By Jocelyn Visnov
After submitting numerous applications, a slew of cover letters, and terrifying interviews, you landed your first internship. Congrats! Now what?
Academic advisors can drone on about just how amazing it is for college students to gain internship experience before they graduate, but you’re the one who will be improvising your best “business casual” outfit (whatever that means) and walking through that door. Beginning your first internship can feel very overwhelming at first.
Personally, I jumped into my first “big girl” internship completely blind. While it definitely took me some time to get settled and form good work habits, this experience was so rewarding and very worthwhile.
Here are a few things that helped me not only survive, but thrive in this new and exciting environment.
Never feel bad about asking for help.
Nobodies perfect! It is better to ask for assistance than to spend hours feeling lost or trying to look busy. If you have no idea what you’re doing, don’t try to fake it. Your managers will appreciate that you’re demonstrating you want to learn and do a good job for them.
Befriend other interns.
This also applies to new hires and recent college grads, especially if you’re currently the only intern the company has. Part of why this is so important, is because these are people who know almost exactly what you’re experiencing and how you might feel. They likely feel just as confused and intimidated as you do, so you’ll know you’re never alone. It never hurts to have a friend in the office (they probably need one too!)
This may be your manager or just a co-worker you find you really look up to. If you meet someone who you really connect with, ask that person to be your mentor! Ask that person plenty of questions, or try to observe them working on something that interests you. This is a great way to learn as much as you can during your internship.
Ask for feedback, and accept it.
If you’re not receiving feedback from your manager, they’re not allowing you to get the most out of the experience. Ask for feedback frequently, and don’t take it personally if it’s negative. Digest what that person has to say about your job performance, and make a plan for how to improve moving forward. Schedule a time in the future to check in again, and ask them if you’ve improved.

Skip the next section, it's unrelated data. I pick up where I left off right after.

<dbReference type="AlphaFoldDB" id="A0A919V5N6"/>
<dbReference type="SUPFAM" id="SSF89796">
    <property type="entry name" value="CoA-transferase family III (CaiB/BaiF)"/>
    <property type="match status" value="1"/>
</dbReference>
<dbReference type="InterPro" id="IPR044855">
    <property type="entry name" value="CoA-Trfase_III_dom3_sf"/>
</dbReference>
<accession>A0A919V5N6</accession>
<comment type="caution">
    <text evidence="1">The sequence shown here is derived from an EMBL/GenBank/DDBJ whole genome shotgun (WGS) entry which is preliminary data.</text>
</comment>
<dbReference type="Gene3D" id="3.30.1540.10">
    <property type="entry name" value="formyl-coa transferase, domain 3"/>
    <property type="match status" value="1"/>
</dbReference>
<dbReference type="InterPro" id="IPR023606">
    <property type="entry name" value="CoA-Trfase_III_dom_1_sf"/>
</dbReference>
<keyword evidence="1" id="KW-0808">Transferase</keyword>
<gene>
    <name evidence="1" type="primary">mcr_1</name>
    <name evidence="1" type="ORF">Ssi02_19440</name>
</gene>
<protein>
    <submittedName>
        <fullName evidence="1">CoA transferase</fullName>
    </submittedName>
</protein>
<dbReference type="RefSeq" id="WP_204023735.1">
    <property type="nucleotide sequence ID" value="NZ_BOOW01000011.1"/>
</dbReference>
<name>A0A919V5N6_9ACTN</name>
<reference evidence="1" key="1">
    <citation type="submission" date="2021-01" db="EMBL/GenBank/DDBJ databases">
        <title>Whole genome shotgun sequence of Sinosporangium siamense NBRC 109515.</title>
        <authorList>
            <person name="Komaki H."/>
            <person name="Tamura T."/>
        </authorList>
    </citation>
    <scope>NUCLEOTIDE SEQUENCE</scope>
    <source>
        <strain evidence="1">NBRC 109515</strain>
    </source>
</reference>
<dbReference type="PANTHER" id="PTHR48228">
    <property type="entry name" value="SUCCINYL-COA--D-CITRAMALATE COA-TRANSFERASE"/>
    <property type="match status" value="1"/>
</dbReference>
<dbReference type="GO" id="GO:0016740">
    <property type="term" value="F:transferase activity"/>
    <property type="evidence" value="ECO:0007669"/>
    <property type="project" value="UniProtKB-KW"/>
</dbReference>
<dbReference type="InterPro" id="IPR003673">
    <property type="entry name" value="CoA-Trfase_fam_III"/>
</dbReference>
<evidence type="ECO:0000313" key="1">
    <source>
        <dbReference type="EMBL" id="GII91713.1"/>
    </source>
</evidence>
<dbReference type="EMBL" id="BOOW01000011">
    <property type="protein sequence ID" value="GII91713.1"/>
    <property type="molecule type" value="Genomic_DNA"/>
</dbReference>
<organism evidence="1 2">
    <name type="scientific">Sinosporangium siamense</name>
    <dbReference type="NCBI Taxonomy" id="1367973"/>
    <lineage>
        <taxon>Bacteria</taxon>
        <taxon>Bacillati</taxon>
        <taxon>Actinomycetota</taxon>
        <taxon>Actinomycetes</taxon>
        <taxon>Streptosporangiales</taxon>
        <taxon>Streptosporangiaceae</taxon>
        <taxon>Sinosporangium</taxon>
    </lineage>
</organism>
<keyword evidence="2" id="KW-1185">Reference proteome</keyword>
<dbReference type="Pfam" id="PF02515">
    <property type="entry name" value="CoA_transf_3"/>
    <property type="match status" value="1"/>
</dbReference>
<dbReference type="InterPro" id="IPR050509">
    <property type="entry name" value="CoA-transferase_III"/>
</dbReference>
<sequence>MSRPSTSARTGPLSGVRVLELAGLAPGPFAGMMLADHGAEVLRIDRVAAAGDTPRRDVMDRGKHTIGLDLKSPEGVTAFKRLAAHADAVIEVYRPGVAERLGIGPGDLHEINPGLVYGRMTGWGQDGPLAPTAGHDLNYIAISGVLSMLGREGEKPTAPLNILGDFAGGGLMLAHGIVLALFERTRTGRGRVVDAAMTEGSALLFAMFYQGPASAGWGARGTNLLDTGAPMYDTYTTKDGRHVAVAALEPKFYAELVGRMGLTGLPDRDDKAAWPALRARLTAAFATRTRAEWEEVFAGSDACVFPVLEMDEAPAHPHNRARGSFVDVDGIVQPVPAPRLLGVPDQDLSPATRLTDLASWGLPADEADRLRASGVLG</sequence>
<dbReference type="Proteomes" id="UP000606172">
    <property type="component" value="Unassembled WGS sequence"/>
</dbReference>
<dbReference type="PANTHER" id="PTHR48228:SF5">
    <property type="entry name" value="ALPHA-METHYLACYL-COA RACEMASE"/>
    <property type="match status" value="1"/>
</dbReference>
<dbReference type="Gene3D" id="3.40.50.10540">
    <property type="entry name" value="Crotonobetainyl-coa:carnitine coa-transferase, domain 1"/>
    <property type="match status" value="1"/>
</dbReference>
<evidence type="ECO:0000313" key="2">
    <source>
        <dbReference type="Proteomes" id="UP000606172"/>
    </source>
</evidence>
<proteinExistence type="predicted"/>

Set a personal and professional goal for yourself.
Think about what you want to accomplish during your time with the company. Is there a specific person you want to impress? Do you want to gain a specific skill, or become an expert in something you’ve never done before? Set one personal and professional goal for yourself and write them down. Reminding yourself what you’re working towards could help you stay motivated, even on the slower work days.
Remember that you’re so much more than “iust an intern.”
You were hired for a reason! You may be a pre-professional, but that does NOT mean you have nothing to contribute. Just because you don’t have a shining resume with years of experience doesn’t mean your time is any less valuable than anyone else’s. Don’t sell yourself short, and don’t be afraid to speak up! Let your voice be heard, and never be afraid to ask questions.
Quick disclaimer! Everyone has different experiences with pre-professional programs. No two companies are exactly alike, and some of these tips may not be as applicable to your specific internship. Find what works for you, and focus on ways you can get the most out of your experience.
If your internship is not all you thought it would be, you’re not alone. While many pre-professional programs have come a long way from the “copies and coffees” stereotype, there is no guarantee that you’ll have a fantastic experience and become obsessed with the first company you work for. Keep your head up, and try to make the most of your internship, wherever it may be. You got this.